By Theresa Boedeker
Are you a people pleaser? Perhaps you were raised to be one, or you received more benefits when you were. Have you thought about what motivates you to try and win the good approval of others and please them to your own detriment?
Were you raised to be a people pleaser?
I was raised to be a people pleaser.
Or more exactly, to please mom. And then to please others, because that made mom and the family look good.
I grew up with few boundaries when it came to pleasing others or saying no. I was taught to not be selfish. Die to self? Put others first; myself last?
This message for women was encouraged and praised by our cultish church.
But it didn’t lead to healthy boundaries, realistic self or life expectations, or a pattern of doing and earning that could be sustained.
Is there a good side to being a people pleaser?
People pleasing can be good. Who doesn’t like to do something that makes another person happy? Or be on the receiving end?
My daughter and her little cuties love scones. When I visit, I often make and bring scones. We take a midafternoon break and eat split scones piled high with whipped cream and jam.
Smiles break out on our faces and our hands and lips get sticky. Seeing them happy cheers my heart.
We serve a God who is not stingy. He delights in pleasing us and gives more good gifts than we deserve or can fathom. Gifts we don’t have to earn.
Shouldn’t we imitate him?
What’s behind being a people pleaser?
The problem with most people pleasing lies with the motivation:
- Fearing looking bad or experiencing people’s disapproval
- Wanting to be well regarded
- Desiring to fit in
- Feeling guilt or backed into a corner
- Not wanting to appear selfish
- Afraid to tell the truth
- Trying to avoid feelings of shame
- Thinking it’s your job to make others happy
- Not wanting to experience messy emotions from others
When guilt, shame, and fear are the underlying motivations for people pleasing, then our yeses are not helping them or ourselves.
If we say yes and then feel used, angry, and bitter this is not healthy for others or ourselves.
We need to be motivated by love.
God’s actions and decisions are motivated by love. He doesn’t give us everything we want, because he loves us and knows it would not be helpful to us.
He isn’t a genie granting our desires without thinking about the consequences for us and others.
God never tells us to love others to the exclusion of ourselves. Or love God to the exclusion of others. We are to be grounded in a trinity of love. Love for God, others, and ourselves.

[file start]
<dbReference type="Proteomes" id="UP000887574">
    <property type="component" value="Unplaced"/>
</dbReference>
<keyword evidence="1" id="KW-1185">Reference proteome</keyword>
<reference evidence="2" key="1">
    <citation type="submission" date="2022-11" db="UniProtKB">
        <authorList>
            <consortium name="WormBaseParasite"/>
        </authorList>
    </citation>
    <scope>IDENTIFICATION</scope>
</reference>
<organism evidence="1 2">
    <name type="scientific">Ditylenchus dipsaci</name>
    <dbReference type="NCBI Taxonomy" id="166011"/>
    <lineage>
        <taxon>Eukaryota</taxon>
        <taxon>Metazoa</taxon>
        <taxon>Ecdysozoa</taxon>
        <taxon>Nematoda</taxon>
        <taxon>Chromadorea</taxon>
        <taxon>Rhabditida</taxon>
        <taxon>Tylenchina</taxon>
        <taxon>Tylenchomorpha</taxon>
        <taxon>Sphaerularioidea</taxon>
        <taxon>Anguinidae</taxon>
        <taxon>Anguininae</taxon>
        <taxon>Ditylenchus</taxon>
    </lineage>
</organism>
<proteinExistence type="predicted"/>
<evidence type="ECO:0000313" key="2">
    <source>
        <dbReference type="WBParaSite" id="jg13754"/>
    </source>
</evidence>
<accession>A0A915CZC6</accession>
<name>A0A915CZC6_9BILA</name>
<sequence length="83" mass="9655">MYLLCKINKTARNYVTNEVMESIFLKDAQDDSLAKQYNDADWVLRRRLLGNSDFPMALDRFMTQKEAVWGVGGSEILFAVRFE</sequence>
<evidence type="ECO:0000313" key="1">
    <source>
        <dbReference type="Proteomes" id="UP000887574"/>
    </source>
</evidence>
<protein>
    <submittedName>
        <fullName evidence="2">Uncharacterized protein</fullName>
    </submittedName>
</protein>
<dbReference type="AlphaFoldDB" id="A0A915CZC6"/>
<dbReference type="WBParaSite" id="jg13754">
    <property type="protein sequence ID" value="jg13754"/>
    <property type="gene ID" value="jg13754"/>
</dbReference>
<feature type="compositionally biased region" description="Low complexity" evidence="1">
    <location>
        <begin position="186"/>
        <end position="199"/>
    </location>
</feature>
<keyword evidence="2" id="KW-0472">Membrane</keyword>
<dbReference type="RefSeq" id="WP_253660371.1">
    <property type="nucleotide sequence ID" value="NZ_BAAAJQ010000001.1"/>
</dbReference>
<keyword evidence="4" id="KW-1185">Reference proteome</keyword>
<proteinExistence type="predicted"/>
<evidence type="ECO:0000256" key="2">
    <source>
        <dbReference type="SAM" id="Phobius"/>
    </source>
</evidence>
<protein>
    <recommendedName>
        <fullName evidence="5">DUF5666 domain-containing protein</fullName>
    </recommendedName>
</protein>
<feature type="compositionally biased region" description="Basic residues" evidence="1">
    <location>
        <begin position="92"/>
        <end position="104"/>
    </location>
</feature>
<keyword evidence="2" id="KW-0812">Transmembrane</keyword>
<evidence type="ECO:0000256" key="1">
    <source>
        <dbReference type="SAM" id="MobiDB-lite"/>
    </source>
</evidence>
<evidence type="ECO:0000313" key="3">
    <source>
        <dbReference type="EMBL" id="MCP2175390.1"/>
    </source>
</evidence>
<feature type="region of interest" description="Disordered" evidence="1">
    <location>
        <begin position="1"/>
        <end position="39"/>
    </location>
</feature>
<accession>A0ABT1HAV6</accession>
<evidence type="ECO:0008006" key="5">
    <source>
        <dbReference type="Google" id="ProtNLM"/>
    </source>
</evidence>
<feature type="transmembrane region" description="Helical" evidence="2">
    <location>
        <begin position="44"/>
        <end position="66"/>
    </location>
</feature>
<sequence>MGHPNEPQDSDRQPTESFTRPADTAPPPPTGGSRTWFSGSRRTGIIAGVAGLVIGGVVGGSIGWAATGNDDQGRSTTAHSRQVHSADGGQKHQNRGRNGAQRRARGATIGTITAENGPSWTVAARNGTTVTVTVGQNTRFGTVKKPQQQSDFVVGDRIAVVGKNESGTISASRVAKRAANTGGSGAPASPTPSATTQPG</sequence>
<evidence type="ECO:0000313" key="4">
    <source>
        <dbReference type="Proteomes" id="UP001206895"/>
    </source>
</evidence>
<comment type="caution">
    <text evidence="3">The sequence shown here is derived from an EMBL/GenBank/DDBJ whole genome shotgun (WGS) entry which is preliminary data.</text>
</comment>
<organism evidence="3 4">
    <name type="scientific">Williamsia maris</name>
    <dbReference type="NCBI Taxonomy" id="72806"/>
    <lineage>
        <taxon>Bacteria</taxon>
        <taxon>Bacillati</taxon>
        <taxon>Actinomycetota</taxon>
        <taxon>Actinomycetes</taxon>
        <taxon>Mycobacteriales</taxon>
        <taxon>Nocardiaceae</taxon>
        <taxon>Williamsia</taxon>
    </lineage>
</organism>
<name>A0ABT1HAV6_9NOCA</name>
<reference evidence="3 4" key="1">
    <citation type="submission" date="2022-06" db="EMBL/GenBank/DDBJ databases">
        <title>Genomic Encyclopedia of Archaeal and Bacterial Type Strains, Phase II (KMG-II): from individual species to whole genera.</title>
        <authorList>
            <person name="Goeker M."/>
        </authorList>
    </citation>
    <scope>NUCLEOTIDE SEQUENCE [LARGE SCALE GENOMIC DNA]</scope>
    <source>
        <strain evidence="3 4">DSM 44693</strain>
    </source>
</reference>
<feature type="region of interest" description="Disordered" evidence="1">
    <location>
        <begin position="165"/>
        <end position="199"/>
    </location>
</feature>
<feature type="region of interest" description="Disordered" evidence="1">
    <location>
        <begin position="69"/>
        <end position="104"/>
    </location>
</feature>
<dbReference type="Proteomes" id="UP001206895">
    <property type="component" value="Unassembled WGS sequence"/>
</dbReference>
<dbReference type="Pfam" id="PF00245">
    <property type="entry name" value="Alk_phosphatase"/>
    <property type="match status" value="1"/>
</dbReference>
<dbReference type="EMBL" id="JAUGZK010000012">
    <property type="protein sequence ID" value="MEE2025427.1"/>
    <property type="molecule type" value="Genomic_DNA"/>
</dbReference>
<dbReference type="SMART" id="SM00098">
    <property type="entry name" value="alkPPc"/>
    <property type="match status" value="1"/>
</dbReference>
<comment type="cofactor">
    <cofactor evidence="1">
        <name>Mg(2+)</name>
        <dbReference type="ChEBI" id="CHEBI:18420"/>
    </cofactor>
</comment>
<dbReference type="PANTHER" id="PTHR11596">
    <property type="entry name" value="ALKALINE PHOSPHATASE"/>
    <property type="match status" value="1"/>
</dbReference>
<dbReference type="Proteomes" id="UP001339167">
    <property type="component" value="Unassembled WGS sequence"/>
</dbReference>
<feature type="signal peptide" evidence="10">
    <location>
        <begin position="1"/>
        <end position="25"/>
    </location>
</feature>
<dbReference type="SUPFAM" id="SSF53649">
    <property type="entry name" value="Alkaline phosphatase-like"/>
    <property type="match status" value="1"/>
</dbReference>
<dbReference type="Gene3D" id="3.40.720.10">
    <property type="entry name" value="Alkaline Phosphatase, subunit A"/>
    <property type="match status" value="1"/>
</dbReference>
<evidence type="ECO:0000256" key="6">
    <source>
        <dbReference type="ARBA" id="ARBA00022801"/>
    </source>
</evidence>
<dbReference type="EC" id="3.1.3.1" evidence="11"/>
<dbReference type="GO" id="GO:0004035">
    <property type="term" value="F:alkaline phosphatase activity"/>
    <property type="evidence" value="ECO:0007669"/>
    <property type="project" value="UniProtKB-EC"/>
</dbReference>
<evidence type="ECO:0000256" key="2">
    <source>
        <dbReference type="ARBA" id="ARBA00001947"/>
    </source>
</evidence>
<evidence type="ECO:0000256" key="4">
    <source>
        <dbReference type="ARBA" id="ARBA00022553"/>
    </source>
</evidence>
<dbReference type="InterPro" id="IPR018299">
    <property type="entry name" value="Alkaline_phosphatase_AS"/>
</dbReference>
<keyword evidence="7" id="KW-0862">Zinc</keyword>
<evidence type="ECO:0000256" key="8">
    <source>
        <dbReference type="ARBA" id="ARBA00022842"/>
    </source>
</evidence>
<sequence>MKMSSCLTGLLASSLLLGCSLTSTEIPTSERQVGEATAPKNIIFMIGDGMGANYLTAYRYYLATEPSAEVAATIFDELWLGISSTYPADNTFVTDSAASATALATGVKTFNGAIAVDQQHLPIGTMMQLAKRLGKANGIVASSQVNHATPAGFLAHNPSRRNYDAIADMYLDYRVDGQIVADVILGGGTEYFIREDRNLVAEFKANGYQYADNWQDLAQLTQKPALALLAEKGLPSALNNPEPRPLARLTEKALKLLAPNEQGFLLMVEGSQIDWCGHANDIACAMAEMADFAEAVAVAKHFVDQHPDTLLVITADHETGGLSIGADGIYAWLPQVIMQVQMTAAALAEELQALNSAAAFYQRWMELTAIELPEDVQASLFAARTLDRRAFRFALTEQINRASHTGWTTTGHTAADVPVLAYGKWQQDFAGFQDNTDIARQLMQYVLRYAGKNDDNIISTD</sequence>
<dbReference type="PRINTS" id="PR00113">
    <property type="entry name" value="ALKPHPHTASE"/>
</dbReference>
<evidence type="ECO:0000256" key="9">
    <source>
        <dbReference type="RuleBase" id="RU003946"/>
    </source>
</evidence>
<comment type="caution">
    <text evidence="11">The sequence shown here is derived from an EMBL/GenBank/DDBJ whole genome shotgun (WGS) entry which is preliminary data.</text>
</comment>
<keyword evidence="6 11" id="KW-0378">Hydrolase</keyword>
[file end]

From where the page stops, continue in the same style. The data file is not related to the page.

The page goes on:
Jesus did not seek the approval of others. He sought his father’s approval. He did not appease the religious leaders or disciples. His decisions, often seen as unfair and unpopular, were based upon love.
Being motivated by love makes all the difference.
Acting in love can also mean doing hard things.
Being motivated by love is not always easy or popular.
- It can be telling a loved one no because it would be enabling them.
- It can be setting boundaries and consequences that make you unpopular.
- It can be forcing yourself to keep your word or finish something you started.
- It can be serving someone because God tells you to do it.
- It can be making hard choices that keep you up at night.
When we are serving God over people and motivated by God’s approval over the approval of others, it is easier, because we have only one master. Not multiple masters we are trying to please.
Because Jesus focused on pleasing his Father, he didn’t feel the need to defend himself to the religious leaders, his disciples, and others. He was confident, not doubting himself. Their opinion held little value.
While we will never get to the point that we are not swayed by doubt, guilt, and fear, we can be swayed less when we are motivated by love and seeking God’s will and the best for ourselves and others.
We can learn to say yes and no, not based on fear, shame, guilt, or what the person will do and think, or how we want to appear to others, but instead based on love. Genuine love for them, ourselves, and God.
Being motivated by love releases us from the painful and unhealthy cage of pleasing people.
Wife Step: How can you be motivated by godly love instead of guilt, fear, and shame?
Theresa Boedeker has been married to her husband, her complete opposite, for over 30 years. They live in the Midwest and have two children, 15 years apart, and a few grandkids. Theresa daily hunts for humor and tries to bring forth laughter from others. She is passionate about helping women smash lies with God’s truth. Overcome shame. Learn to laugh at life and themselves. Notice God’s love and grace. And not be afraid of making mistakes. She unwraps life and faith at TheresaBoedeker.com. When she is not writing, she enjoys doing creative things like cooking, making jewelry, and taking photos of flowers (they never run from the picture).